Irina Okula

Artists Statement

Nationally recognized ceramic artist Irina Okula was born in Wolfen, East Germany during World War II. Her father, along with other engineers and scientists, was brought with his family to West Germany where they lived on an army base until they immigrated to the United States in the late 1940s. Irina received a BA from Fontbonne College and a MFA in Ceramics from Southern Illinois University – Edwardsville. She has also studied at the Boston Museum School, Anderson Ranch Arts Center, Haystack Mountain School of Crafts, and Penland School of Crafts.

Irina has exhibited widely along the East Coast, at the League of New Hampshire Craftsmen’s Fair, the Fruitlands Museum Exhibition, the Smithsonian Craft Show, CraftBoston Spring & Holiday Shows, the Philadelphia Museum of Art Craft Show, the Fuller Craft Museum Biennial Members Exhibition, and in other prestigious venues. At the Smithsonian Craft Show, she won the Excellence in Ceramics Award in 2015 – the highest honor given to a sculptural ceramics artist – and at the Fuller Craft Museum she won the Juror’s Choice Award in 2014.

Her work is currently in the Exeter Fine Crafts Gallery in Exeter, NH; Hoadley Gallery in Lenox, MA; League of NH Craftsmen Fine Craft Galleries in multiple locations in New Hampshire; Snyderman-Works Galleries in Philadelphia PA; Lexicon Gallery in Magnolia, MA; Freehand Gallery in CA. and The Walsingham Gallery in Newburyport, MA.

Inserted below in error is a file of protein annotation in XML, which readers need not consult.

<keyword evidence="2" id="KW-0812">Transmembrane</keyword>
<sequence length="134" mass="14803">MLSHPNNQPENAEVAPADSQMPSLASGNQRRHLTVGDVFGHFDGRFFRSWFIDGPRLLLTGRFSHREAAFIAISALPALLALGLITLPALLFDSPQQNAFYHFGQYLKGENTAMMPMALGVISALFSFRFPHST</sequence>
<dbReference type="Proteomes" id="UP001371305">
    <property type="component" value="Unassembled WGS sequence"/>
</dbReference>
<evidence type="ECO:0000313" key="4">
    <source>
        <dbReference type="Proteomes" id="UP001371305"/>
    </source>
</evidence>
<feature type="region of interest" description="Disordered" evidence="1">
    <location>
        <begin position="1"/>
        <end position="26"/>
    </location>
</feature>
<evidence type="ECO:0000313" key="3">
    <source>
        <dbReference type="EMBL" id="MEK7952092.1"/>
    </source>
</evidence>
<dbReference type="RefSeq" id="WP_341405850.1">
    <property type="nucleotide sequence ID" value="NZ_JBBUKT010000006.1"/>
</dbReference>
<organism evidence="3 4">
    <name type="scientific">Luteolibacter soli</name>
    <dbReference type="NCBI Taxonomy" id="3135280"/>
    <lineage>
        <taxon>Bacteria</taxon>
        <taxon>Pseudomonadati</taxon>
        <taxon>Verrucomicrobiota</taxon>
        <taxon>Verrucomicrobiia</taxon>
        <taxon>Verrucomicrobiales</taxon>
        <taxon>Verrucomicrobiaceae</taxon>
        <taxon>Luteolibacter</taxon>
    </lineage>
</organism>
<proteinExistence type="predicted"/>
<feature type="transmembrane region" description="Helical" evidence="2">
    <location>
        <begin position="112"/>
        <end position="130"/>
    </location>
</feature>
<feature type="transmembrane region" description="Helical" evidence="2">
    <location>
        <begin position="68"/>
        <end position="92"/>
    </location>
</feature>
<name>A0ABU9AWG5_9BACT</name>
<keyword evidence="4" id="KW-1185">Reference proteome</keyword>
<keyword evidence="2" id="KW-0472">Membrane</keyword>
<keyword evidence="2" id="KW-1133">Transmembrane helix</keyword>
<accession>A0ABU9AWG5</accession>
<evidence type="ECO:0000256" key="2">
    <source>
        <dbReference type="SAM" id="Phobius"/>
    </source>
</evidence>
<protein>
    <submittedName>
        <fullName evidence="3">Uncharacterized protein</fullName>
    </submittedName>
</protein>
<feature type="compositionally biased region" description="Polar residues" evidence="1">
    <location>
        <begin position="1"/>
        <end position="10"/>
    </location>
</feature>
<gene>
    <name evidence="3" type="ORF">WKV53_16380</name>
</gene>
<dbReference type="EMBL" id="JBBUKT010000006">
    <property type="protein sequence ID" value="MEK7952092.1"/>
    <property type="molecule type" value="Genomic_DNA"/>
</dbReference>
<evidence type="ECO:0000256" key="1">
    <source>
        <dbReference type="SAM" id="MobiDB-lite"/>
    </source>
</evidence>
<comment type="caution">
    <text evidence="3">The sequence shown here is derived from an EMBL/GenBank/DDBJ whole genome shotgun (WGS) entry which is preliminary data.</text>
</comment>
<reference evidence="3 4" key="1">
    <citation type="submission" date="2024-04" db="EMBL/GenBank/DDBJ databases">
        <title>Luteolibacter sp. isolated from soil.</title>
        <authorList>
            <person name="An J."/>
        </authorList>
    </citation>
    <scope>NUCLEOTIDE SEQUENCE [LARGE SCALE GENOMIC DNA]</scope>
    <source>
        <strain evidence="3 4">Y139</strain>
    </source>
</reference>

Irina is also a renowned art educator at The Governor’s Academy in Byfield, MA. Her students win multiple Globe Scholastic Art and Writing Awards each year. In 2015, her students won 25 Scholastic Art and Writing Awards, including ten Golds, nine Silvers, and six Honorable Mentions, more awards than students at any other New England school. In addition, two of the winners went on to garner national medals – a Gold and Silver – and have their work displayed in Washington, DC. The Alliance for Young Artists and Writers recognized Irina as an outstanding educator in 2012, noting that her students’ work is routinely selected for multiple national honors.